With spring (hopefully) around the corner, you might want to start planning trips to visit Colorado’s National Parks. Rocky Mountain, Mesa Verde, and Black Canyon of the Gunnison are must-do’s when in Colorado, but the Great Sand Dunes is often overlooked. It’s our small but mighty National Park, and well worth a visit.

It may not look like much from the highway, but once you hike over that first ridge of sand, you’re engulfed by the enormity of the place as you gaze out over 30 square miles of sand, with dunes rising as high as 755 feet. The Sangre de Cristo Mountains serve as a grand backdrop and provide a mythical ethos, shrouded in legends of lost explorer s and hidden treasure.

Roaming the dunes will make you feel like you’re in another world, but it’s also exhausting! Many overconfident hikershave gotten dehydrated or lost over the years, so keep your wits about you and carry plenty of water. In the warmer months, Medano Creek runs between the dunes and the main parking lot and is a great spot to cool off. If you want to try something really unique, rent a sandboard or a sled and glide down the slopes. Yes, it’s a real thing, and it’s completely encouraged in the park!

Finally, there are plenty of camp grounds and lodges in the area, but I would personally recommend camping on the dunes themselves. Out of the nearly fifty parks I’ve camped in, this was by far my favorite. All you need is a free backcountry permit from the visitor’s desk. You can set up anywhere you’d like over the first ridge, and given the size of the park, you’re not likely to have tons of hikers trampling through. Once the sun goes down, you can hear the elk in the distance, and the stars are so brilliant you may not even need your flashlight.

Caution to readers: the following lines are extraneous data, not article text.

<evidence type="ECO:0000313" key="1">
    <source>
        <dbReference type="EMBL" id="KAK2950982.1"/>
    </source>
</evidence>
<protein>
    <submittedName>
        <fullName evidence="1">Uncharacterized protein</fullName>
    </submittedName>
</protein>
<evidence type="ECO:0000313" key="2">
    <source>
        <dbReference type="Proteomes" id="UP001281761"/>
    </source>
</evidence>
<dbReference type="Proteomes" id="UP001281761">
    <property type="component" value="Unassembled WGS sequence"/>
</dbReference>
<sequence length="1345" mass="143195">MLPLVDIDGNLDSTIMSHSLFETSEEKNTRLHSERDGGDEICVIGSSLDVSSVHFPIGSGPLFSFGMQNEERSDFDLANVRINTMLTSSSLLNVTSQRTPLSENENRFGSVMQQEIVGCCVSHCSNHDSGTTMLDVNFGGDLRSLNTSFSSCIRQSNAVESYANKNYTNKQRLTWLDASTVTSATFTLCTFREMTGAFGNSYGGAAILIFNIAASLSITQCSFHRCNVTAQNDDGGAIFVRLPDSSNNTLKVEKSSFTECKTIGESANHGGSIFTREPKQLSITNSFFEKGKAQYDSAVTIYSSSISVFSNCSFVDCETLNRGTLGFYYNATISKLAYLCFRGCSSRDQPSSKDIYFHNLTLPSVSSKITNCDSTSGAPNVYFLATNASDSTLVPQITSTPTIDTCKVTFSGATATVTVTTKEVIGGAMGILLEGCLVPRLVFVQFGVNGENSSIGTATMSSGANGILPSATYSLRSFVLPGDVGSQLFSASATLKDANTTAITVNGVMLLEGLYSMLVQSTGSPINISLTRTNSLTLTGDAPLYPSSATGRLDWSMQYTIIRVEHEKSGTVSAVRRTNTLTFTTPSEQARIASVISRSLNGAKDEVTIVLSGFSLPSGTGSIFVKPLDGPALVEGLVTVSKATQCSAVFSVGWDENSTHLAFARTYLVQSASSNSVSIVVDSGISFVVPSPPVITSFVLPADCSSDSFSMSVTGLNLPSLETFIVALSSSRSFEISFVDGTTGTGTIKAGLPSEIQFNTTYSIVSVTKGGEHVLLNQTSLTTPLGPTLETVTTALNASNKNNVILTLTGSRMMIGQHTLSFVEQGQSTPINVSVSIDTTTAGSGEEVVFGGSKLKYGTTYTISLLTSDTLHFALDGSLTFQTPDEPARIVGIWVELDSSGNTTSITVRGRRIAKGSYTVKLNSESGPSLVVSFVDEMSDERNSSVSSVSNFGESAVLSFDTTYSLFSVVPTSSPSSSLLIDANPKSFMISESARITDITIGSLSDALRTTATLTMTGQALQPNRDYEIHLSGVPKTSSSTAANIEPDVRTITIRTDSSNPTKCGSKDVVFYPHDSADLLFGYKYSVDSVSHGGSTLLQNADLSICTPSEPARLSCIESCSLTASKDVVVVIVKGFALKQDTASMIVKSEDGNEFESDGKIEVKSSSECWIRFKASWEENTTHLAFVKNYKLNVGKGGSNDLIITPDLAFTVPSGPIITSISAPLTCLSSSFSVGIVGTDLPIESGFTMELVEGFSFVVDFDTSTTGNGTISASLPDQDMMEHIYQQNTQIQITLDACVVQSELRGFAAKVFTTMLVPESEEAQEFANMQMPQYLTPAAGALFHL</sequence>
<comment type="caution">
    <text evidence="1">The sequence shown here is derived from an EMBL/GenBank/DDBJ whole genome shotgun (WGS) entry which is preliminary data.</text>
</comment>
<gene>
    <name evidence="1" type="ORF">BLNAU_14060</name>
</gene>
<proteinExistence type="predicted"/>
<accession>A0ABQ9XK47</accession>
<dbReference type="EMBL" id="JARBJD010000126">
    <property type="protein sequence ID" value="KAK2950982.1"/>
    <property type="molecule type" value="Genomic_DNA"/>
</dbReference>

So, go enjoy our National Parks, be safe, and be respectful!

Evan is a writer, filmmaker and animator from Illinois. She moved to Boulder in 2011 to study film at the University of Colorado and fell in love with the Rocky Mountains. After graduation, she moved to Austin to pursue her film career. Despite the amazing tacos, music, and people, she found herself homesick and moved back to Denver, where there are far fewer cockroaches and seasons are an everyday occurrence. She is still writing screenplays and animating her own short films, and spends the rest of her time exploring new trails, towns, restaurants, and slopes all across the state.